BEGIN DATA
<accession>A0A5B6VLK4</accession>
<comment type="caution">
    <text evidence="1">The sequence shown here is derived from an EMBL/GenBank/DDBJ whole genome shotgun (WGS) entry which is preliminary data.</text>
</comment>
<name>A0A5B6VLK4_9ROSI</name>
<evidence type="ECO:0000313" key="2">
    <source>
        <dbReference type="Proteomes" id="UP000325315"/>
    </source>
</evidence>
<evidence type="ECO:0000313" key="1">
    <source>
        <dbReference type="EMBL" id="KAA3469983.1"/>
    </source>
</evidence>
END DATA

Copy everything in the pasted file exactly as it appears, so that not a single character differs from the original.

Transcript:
<accession>A0A5B6VLK4</accession>
<comment type="caution">
    <text evidence="1">The sequence shown here is derived from an EMBL/GenBank/DDBJ whole genome shotgun (WGS) entry which is preliminary data.</text>
</comment>
<name>A0A5B6VLK4_9ROSI</name>
<evidence type="ECO:0000313" key="2">
    <source>
        <dbReference type="Proteomes" id="UP000325315"/>
    </source>
</evidence>
<evidence type="ECO:0000313" key="1">
    <source>
        <dbReference type="EMBL" id="KAA3469983.1"/>
    </source>
</evidence>